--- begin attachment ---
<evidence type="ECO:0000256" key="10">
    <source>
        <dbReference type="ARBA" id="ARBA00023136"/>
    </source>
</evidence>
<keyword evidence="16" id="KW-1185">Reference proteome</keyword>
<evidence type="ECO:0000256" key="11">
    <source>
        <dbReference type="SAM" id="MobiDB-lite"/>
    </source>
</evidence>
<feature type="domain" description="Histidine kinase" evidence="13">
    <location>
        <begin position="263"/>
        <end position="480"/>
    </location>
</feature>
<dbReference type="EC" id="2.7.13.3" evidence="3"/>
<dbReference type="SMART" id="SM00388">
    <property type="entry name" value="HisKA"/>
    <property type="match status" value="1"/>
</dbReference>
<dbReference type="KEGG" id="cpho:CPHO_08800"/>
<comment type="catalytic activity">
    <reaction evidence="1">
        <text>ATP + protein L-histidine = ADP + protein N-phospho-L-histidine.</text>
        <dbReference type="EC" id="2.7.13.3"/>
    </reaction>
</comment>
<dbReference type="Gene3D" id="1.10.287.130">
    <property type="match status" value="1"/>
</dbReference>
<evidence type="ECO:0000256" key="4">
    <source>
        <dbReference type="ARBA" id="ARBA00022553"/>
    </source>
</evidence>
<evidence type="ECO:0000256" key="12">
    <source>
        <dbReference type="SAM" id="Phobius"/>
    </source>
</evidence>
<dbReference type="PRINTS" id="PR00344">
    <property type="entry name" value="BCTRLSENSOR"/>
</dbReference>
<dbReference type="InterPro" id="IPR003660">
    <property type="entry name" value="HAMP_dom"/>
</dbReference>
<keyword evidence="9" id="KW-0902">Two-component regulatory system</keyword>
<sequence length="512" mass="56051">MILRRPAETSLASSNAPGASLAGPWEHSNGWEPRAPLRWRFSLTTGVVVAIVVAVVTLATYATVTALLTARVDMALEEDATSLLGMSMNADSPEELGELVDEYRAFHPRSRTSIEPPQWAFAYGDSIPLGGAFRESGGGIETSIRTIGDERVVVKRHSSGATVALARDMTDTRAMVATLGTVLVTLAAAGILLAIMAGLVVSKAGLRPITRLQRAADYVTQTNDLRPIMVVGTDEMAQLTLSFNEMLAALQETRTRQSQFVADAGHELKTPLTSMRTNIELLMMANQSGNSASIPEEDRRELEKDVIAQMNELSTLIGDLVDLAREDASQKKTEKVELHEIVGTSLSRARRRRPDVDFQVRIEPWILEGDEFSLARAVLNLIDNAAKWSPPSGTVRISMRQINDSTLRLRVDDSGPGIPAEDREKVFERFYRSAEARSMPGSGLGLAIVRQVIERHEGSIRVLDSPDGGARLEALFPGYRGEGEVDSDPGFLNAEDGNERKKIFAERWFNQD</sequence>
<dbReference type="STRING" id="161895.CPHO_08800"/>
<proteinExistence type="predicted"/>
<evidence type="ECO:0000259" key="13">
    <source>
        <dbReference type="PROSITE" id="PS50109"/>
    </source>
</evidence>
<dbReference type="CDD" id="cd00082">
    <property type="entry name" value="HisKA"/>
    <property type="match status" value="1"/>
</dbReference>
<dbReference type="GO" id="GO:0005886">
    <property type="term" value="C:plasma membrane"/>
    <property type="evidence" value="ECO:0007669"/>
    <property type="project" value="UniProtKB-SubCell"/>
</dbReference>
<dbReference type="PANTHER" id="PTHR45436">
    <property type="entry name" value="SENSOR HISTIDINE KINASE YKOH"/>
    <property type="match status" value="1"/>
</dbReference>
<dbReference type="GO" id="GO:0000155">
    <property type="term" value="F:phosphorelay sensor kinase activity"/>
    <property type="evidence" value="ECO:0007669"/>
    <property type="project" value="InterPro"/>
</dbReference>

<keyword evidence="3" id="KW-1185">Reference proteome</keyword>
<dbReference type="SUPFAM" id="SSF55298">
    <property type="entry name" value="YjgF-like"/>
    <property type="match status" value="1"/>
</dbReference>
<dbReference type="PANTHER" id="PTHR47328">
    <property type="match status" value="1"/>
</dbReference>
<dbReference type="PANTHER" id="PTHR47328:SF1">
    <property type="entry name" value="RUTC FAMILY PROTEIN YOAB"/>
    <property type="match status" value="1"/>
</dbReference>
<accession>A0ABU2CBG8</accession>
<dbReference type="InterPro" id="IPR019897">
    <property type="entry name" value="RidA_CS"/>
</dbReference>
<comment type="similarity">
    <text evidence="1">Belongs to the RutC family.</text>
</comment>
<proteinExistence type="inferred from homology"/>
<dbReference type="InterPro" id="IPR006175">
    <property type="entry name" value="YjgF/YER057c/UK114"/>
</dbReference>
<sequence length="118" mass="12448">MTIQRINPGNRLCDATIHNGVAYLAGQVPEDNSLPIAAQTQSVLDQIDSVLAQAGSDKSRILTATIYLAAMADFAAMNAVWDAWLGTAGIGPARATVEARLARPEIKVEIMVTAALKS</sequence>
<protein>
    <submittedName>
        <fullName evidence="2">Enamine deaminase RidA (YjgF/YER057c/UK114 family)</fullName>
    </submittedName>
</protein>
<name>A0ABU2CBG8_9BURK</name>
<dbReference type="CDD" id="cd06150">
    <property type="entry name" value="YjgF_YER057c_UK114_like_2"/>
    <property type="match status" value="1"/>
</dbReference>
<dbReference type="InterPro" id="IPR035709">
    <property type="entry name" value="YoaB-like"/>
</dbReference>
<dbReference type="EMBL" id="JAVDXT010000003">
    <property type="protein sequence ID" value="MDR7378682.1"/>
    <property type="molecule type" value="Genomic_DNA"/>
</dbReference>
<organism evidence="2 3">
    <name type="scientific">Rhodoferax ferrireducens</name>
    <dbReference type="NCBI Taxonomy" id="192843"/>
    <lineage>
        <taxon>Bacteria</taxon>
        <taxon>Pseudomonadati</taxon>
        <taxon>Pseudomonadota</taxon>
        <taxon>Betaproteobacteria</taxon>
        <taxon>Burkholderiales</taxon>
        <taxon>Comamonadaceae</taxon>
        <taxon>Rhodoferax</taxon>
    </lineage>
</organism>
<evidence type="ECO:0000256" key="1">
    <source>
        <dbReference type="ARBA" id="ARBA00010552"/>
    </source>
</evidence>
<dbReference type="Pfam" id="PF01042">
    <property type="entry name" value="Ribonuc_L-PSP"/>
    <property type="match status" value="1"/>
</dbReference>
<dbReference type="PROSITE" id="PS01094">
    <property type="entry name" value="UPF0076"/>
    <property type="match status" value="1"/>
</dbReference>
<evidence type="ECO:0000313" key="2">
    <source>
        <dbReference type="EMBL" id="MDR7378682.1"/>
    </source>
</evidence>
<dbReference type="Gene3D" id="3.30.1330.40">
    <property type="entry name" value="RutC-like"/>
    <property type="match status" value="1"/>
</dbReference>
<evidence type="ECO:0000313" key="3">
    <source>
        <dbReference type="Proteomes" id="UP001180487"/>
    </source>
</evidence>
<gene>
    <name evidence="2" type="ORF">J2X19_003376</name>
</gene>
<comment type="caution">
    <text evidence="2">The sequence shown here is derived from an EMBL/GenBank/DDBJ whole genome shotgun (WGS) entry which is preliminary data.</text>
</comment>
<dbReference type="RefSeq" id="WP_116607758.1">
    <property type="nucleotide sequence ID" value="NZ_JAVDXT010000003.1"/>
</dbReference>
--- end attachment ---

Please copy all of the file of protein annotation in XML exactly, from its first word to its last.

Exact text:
<evidence type="ECO:0000256" key="10">
    <source>
        <dbReference type="ARBA" id="ARBA00023136"/>
    </source>
</evidence>
<keyword evidence="16" id="KW-1185">Reference proteome</keyword>
<evidence type="ECO:0000256" key="11">
    <source>
        <dbReference type="SAM" id="MobiDB-lite"/>
    </source>
</evidence>
<feature type="domain" description="Histidine kinase" evidence="13">
    <location>
        <begin position="263"/>
        <end position="480"/>
    </location>
</feature>
<dbReference type="EC" id="2.7.13.3" evidence="3"/>
<dbReference type="SMART" id="SM00388">
    <property type="entry name" value="HisKA"/>
    <property type="match status" value="1"/>
</dbReference>
<dbReference type="KEGG" id="cpho:CPHO_08800"/>
<comment type="catalytic activity">
    <reaction evidence="1">
        <text>ATP + protein L-histidine = ADP + protein N-phospho-L-histidine.</text>
        <dbReference type="EC" id="2.7.13.3"/>
    </reaction>
</comment>
<dbReference type="Gene3D" id="1.10.287.130">
    <property type="match status" value="1"/>
</dbReference>
<evidence type="ECO:0000256" key="4">
    <source>
        <dbReference type="ARBA" id="ARBA00022553"/>
    </source>
</evidence>
<evidence type="ECO:0000256" key="12">
    <source>
        <dbReference type="SAM" id="Phobius"/>
    </source>
</evidence>
<dbReference type="PRINTS" id="PR00344">
    <property type="entry name" value="BCTRLSENSOR"/>
</dbReference>
<dbReference type="InterPro" id="IPR003660">
    <property type="entry name" value="HAMP_dom"/>
</dbReference>
<keyword evidence="9" id="KW-0902">Two-component regulatory system</keyword>
<sequence length="512" mass="56051">MILRRPAETSLASSNAPGASLAGPWEHSNGWEPRAPLRWRFSLTTGVVVAIVVAVVTLATYATVTALLTARVDMALEEDATSLLGMSMNADSPEELGELVDEYRAFHPRSRTSIEPPQWAFAYGDSIPLGGAFRESGGGIETSIRTIGDERVVVKRHSSGATVALARDMTDTRAMVATLGTVLVTLAAAGILLAIMAGLVVSKAGLRPITRLQRAADYVTQTNDLRPIMVVGTDEMAQLTLSFNEMLAALQETRTRQSQFVADAGHELKTPLTSMRTNIELLMMANQSGNSASIPEEDRRELEKDVIAQMNELSTLIGDLVDLAREDASQKKTEKVELHEIVGTSLSRARRRRPDVDFQVRIEPWILEGDEFSLARAVLNLIDNAAKWSPPSGTVRISMRQINDSTLRLRVDDSGPGIPAEDREKVFERFYRSAEARSMPGSGLGLAIVRQVIERHEGSIRVLDSPDGGARLEALFPGYRGEGEVDSDPGFLNAEDGNERKKIFAERWFNQD</sequence>
<dbReference type="STRING" id="161895.CPHO_08800"/>
<proteinExistence type="predicted"/>
<evidence type="ECO:0000259" key="13">
    <source>
        <dbReference type="PROSITE" id="PS50109"/>
    </source>
</evidence>
<dbReference type="CDD" id="cd00082">
    <property type="entry name" value="HisKA"/>
    <property type="match status" value="1"/>
</dbReference>
<dbReference type="GO" id="GO:0005886">
    <property type="term" value="C:plasma membrane"/>
    <property type="evidence" value="ECO:0007669"/>
    <property type="project" value="UniProtKB-SubCell"/>
</dbReference>
<dbReference type="PANTHER" id="PTHR45436">
    <property type="entry name" value="SENSOR HISTIDINE KINASE YKOH"/>
    <property type="match status" value="1"/>
</dbReference>
<dbReference type="GO" id="GO:0000155">
    <property type="term" value="F:phosphorelay sensor kinase activity"/>
    <property type="evidence" value="ECO:0007669"/>
    <property type="project" value="InterPro"/>
</dbReference>

<keyword evidence="3" id="KW-1185">Reference proteome</keyword>
<dbReference type="SUPFAM" id="SSF55298">
    <property type="entry name" value="YjgF-like"/>
    <property type="match status" value="1"/>
</dbReference>
<dbReference type="PANTHER" id="PTHR47328">
    <property type="match status" value="1"/>
</dbReference>
<dbReference type="PANTHER" id="PTHR47328:SF1">
    <property type="entry name" value="RUTC FAMILY PROTEIN YOAB"/>
    <property type="match status" value="1"/>
</dbReference>
<accession>A0ABU2CBG8</accession>
<dbReference type="InterPro" id="IPR019897">
    <property type="entry name" value="RidA_CS"/>
</dbReference>
<comment type="similarity">
    <text evidence="1">Belongs to the RutC family.</text>
</comment>
<proteinExistence type="inferred from homology"/>
<dbReference type="InterPro" id="IPR006175">
    <property type="entry name" value="YjgF/YER057c/UK114"/>
</dbReference>
<sequence length="118" mass="12448">MTIQRINPGNRLCDATIHNGVAYLAGQVPEDNSLPIAAQTQSVLDQIDSVLAQAGSDKSRILTATIYLAAMADFAAMNAVWDAWLGTAGIGPARATVEARLARPEIKVEIMVTAALKS</sequence>
<protein>
    <submittedName>
        <fullName evidence="2">Enamine deaminase RidA (YjgF/YER057c/UK114 family)</fullName>
    </submittedName>
</protein>
<name>A0ABU2CBG8_9BURK</name>
<dbReference type="CDD" id="cd06150">
    <property type="entry name" value="YjgF_YER057c_UK114_like_2"/>
    <property type="match status" value="1"/>
</dbReference>
<dbReference type="InterPro" id="IPR035709">
    <property type="entry name" value="YoaB-like"/>
</dbReference>
<dbReference type="EMBL" id="JAVDXT010000003">
    <property type="protein sequence ID" value="MDR7378682.1"/>
    <property type="molecule type" value="Genomic_DNA"/>
</dbReference>
<organism evidence="2 3">
    <name type="scientific">Rhodoferax ferrireducens</name>
    <dbReference type="NCBI Taxonomy" id="192843"/>
    <lineage>
        <taxon>Bacteria</taxon>
        <taxon>Pseudomonadati</taxon>
        <taxon>Pseudomonadota</taxon>
        <taxon>Betaproteobacteria</taxon>
        <taxon>Burkholderiales</taxon>
        <taxon>Comamonadaceae</taxon>
        <taxon>Rhodoferax</taxon>
    </lineage>
</organism>
<evidence type="ECO:0000256" key="1">
    <source>
        <dbReference type="ARBA" id="ARBA00010552"/>
    </source>
</evidence>
<dbReference type="Pfam" id="PF01042">
    <property type="entry name" value="Ribonuc_L-PSP"/>
    <property type="match status" value="1"/>
</dbReference>
<dbReference type="PROSITE" id="PS01094">
    <property type="entry name" value="UPF0076"/>
    <property type="match status" value="1"/>
</dbReference>
<evidence type="ECO:0000313" key="2">
    <source>
        <dbReference type="EMBL" id="MDR7378682.1"/>
    </source>
</evidence>
<dbReference type="Gene3D" id="3.30.1330.40">
    <property type="entry name" value="RutC-like"/>
    <property type="match status" value="1"/>
</dbReference>
<evidence type="ECO:0000313" key="3">
    <source>
        <dbReference type="Proteomes" id="UP001180487"/>
    </source>
</evidence>
<gene>
    <name evidence="2" type="ORF">J2X19_003376</name>
</gene>
<comment type="caution">
    <text evidence="2">The sequence shown here is derived from an EMBL/GenBank/DDBJ whole genome shotgun (WGS) entry which is preliminary data.</text>
</comment>
<dbReference type="RefSeq" id="WP_116607758.1">
    <property type="nucleotide sequence ID" value="NZ_JAVDXT010000003.1"/>
</dbReference>